Okinawan Sumo (Shima)

I wrote about the term tegumi as used by Funakoshi Gichin in 1956. It is the first written use of the term tegumi that I was able to confirm. The next verified source to use the term tegumi is Nagamine Shōshin in his 1986 book, an English translation of which first appeared in 1998.

As regards terminology, the English translation uses the header “Tegumi and Master Grapplers of Okinawa,” whereas the Japanese original clearly says “Okinawa Sumō and Master Grapplers” (Okinawa Sumō to Meijin Rikishi). Therefore, I wonder whether the English translation generally substituted the word sumō of the Japanese text by the term tegumi, or only sometimes, and if so, where exactly. In short, I wonder whether today’s perception of what tegumi was is a modern invention. Also, there are expressions in brackets which I am unsure if they are part of the Japanese original or whether they are additions made to the English translation.

Anyway, there are several instances of Okinawan sumō mentioned already in the late 19th century and early 20th century. Below is a chronological table of both Okinawan and Japanese sumō performed between 1894 and 1912. The data is from Maeshiro et al. (1993). In his data, Maeshiro unmistakenly defined sumai 角力 as a “traditional competitive sport of Okinawa,” while he defines sumō 相撲 as a “traditional competitive sport of Japan.” In short, in this chronological table, sumai 角力 refers to Okinawan wrestling, while sumō 相撲 refers to Japanese wrestling.

While both sumai 角力 and sumō 相撲 are used in Japan, Maeshiro used it here to differentiate between Okinawan sumō and Japanese sumō. I surmise this was indicated already in the original newspaper articles of 1897-1912.

Well, Nagamine used the term sumai 角力 and it seems that this word became corrupted to shima シマ in the Okinawan language, which is the name of Okinawan sumō. Accordingly, the Okinawa Prefectural Sumō Association also uses the characters sumai 角力.

The following list shows the practice of Okinawan sumō and Japanese sumō in chronological order.

1897/05The athletic meet of the Normal School (racing, baseball, sumai (Okinawan sumō), etc.)
1898/06/25The sumai (Okinawan sumō) tournament in Makishi village
1898/09The athletic meet of the Normal school (racing, sword fencing (gekken), baseball, sumai (Okinawan sumō), tug-of-war, etc.)
1899/02/10The Amateur sumai (Okinawan sumō) tournament
1899/11/05, 07, 19Discontinuation of Japanese sumō and sword fencing (gekken) matches at the memorial service for fallen soldiers
1900/04/19Japanese sumō at the Shikina horse-riding ground
1901/02/19, 21The amateur sumai (Okinawan sumō) tournament at Tondō
1901/09/11Sword fencing (gekken) and Japanese sumō as a sideshow during the social gathering of the Land Organization Bureau
1902/05/19Japanese sumō, archery (kyū), and horse racing as sideshows at the Nami-no-ue festival
1902/09/05Sumai (Okinawan sumō) as a sideshow at the Harayama contest
1903/05/19Japanese sumō and horseracing as entertainment at Nami-no-Ue festival
1903/06/01Dragon-boat race, Japanese sumō, and horseracing as entertainment during the opening ceremony of Meiji Bridge
1903/07/03Horseracing, boat regatta, Japanese sumō, etc. as a sideshow at the Harayama contest
1907/10/27Showing off jūdō, kendō, karate, and sumai (Okinawan sumō) as entertainment at the General Youth Meeting of Shimajiri County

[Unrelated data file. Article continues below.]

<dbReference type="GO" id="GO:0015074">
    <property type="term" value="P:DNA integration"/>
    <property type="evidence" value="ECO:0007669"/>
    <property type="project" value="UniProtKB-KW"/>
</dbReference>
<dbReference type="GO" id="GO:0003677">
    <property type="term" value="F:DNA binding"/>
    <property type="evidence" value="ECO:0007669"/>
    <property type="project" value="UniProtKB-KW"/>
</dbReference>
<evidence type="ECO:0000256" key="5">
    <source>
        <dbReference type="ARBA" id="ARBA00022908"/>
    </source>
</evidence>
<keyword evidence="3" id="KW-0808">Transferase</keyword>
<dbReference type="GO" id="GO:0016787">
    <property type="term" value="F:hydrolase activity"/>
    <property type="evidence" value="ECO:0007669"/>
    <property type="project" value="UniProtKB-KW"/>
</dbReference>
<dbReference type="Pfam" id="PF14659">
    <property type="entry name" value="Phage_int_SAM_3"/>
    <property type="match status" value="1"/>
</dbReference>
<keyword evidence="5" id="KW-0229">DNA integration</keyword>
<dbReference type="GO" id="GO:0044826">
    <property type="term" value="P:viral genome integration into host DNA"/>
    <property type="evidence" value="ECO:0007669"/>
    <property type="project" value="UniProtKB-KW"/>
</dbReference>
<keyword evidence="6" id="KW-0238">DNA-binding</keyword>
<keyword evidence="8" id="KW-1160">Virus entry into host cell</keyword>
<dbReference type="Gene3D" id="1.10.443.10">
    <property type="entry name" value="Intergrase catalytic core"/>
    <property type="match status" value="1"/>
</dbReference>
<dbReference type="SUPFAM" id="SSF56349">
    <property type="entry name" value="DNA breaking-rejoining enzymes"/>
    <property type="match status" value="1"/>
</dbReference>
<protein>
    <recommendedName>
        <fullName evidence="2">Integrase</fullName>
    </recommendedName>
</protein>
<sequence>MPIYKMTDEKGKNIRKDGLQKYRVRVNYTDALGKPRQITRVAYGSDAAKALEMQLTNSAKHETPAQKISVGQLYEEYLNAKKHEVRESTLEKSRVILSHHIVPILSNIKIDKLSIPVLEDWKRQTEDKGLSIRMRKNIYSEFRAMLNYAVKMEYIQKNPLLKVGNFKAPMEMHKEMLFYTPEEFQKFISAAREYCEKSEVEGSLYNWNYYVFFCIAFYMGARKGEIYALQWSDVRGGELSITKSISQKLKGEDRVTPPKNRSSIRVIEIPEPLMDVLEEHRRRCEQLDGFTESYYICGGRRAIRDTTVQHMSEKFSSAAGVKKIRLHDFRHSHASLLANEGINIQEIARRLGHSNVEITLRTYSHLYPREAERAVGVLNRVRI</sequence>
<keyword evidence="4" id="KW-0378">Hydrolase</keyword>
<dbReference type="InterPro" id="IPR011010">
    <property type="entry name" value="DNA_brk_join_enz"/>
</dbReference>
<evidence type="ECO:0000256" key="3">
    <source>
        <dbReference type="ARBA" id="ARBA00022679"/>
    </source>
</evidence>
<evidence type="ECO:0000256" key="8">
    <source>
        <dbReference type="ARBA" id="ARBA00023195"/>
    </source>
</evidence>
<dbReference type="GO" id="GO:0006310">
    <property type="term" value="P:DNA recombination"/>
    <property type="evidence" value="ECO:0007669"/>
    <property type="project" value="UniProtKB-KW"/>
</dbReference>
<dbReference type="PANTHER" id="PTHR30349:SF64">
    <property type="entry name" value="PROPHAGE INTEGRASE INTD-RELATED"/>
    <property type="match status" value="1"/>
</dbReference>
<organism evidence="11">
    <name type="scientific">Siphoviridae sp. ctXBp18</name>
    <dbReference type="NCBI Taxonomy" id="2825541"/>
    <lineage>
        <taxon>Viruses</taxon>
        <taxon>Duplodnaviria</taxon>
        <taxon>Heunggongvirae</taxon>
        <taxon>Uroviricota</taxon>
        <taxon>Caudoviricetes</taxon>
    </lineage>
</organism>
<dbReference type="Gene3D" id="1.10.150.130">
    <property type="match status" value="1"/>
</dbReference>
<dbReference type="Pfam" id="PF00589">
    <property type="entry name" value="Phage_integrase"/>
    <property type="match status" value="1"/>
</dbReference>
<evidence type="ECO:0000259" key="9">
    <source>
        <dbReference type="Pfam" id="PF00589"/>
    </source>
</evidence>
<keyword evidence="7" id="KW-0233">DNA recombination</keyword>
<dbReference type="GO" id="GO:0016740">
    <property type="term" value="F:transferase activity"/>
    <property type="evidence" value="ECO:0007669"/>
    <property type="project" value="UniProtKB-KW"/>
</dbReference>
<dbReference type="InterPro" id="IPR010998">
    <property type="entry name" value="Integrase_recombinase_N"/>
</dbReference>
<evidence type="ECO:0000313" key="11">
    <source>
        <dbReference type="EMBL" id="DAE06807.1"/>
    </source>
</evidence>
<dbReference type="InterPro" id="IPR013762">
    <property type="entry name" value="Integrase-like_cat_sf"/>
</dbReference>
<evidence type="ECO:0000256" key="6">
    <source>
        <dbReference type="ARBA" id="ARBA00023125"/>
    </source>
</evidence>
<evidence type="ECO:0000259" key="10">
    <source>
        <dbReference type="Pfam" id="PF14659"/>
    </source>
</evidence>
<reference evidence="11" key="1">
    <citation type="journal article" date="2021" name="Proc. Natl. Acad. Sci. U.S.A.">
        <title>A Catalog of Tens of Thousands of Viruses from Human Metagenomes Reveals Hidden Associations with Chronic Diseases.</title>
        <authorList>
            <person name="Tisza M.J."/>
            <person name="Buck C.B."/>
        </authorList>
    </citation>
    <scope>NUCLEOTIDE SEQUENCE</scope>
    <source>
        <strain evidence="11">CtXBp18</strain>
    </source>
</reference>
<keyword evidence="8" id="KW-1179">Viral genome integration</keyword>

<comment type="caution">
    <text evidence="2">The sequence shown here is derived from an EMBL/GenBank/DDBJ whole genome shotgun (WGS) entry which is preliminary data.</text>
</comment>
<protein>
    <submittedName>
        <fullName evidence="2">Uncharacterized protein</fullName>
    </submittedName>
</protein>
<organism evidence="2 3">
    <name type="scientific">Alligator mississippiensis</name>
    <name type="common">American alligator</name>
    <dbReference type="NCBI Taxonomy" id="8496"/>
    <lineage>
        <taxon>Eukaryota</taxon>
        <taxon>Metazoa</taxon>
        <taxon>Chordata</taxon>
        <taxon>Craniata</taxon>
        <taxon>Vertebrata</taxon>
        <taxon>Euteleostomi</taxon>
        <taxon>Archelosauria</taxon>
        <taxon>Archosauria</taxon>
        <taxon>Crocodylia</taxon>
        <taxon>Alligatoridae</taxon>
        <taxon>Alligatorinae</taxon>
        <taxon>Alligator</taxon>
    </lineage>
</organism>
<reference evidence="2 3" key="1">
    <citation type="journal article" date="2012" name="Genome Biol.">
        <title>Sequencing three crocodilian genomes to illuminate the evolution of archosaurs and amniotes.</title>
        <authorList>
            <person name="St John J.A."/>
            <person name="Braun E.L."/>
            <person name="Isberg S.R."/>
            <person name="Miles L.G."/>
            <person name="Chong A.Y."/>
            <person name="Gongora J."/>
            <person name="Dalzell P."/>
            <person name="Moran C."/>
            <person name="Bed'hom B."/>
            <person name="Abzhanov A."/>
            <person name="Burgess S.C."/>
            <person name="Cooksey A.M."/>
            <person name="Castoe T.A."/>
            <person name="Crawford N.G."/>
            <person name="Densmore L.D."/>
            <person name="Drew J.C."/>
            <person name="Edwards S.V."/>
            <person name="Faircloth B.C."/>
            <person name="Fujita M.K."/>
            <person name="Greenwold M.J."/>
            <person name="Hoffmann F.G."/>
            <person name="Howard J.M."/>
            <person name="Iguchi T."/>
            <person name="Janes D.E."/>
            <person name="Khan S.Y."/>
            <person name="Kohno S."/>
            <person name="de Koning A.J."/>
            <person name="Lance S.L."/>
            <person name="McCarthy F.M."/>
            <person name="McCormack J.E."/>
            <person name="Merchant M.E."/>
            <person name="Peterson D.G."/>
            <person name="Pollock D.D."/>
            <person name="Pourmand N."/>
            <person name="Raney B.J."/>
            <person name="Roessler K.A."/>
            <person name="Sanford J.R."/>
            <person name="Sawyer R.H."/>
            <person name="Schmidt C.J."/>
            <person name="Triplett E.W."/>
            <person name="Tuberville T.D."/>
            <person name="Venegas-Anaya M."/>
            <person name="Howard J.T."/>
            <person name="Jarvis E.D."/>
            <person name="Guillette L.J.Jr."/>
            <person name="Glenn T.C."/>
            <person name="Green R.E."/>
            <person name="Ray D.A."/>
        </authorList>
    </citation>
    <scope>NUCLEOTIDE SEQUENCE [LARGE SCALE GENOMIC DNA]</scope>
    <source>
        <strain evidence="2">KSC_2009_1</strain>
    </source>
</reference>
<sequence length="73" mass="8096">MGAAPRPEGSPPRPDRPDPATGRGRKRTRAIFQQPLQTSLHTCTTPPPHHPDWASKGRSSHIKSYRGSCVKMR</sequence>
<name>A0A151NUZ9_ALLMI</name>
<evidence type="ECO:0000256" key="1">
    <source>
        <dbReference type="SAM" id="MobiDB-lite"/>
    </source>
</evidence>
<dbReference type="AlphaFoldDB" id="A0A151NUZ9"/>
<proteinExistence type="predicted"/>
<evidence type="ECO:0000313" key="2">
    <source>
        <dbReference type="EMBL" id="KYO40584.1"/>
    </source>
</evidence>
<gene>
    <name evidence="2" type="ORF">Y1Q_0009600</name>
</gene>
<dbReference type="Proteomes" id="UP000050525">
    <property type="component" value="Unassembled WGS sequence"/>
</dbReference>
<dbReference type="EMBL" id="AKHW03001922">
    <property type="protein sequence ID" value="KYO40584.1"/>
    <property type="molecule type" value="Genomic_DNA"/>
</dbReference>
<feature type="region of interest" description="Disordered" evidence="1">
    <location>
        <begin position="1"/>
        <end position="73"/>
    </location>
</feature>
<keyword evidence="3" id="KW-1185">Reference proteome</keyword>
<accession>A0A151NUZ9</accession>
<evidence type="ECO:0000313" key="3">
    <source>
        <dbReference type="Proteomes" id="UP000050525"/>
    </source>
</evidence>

1908/05Horseracing, Japanese sumō, tug-of-war of adolescents at the in athletic meet of the Gechi elementary school of Miyako Island
1908/09/06Tennis, sword fencing (gekken), jūdō, and sumai (Okinawan sumō) thriving at the Normal School Alumni Association of Nakagami County
1909/05/18Japanese sumō at the festival sideshow of Nami-no-Ue
1909/08/30The Kinjō Japanese sumō tournament at the Shikina-en horse-racing ground
1909/11/05The dragon-boat race, tug-of-war, and sumai (Okinawan sumō) tournament in Kunigami village
1909/11/05The Japanese sumō tournament inside Shuri castle in celebration of the Emperor’s Birthday (national holiday held from 1868 to 1948)
1910/11/03The Japanese sumō tournament donated to the Nami-no-Ue festival by the Shuri district
1911/01/20, 24First newspaper publication of Kyūshū Japanese Sumō Announcement and Results
1911/05/17Sumai (Okinawan sumō) as a sideshow at the Nami-no-Ue festival
1911/06/04Sumai (Okinawan sumō) at the ceremony of completion of Katsuren town hall
1911/06/05Sumai (Okinawan sumō) at the opening ceremony of the Mawashi Young men’s association
1912/05/28Opening of the Kunigami County Young men’s association (racewalking and Japanese sumō as sideshows)
1912/05/26Japanese sumō at Nami-no-Ue festival

In other words, this raises a question, namely: While Okinawan sumō and Japanese sumō existed side by side already at the turn of the century, there is no mention of tegumi. There might be several reasons for this. For instance, tegumi might have been simply a colloquial term used to describe an innocent form of wrestling done as a play and to have fun by kids, as anywhere in the world, including “rules” preventing unfair tricks such as striking or hair pulling. Funakoshi’s description confirms this.

In any case, Okinawan sumō was a traditional pastime already at the turn of the century. As reported in 1909 in the Ryūkyu Shinpō, the Young Men’s Associations of Shimajiri County intended to promote traditional (!) sports and pastimes such as horse riding (jōba), tug-of-war (tsuna-hiki), dragon boat races (hārī), staff fencing (bō-odori), and also Okinawan sumō. I hope with more information becoming available, a new assessment of the term, development, and transition of tegumi will be possible in the future.

© 2022, Andreas Quast. All rights reserved.

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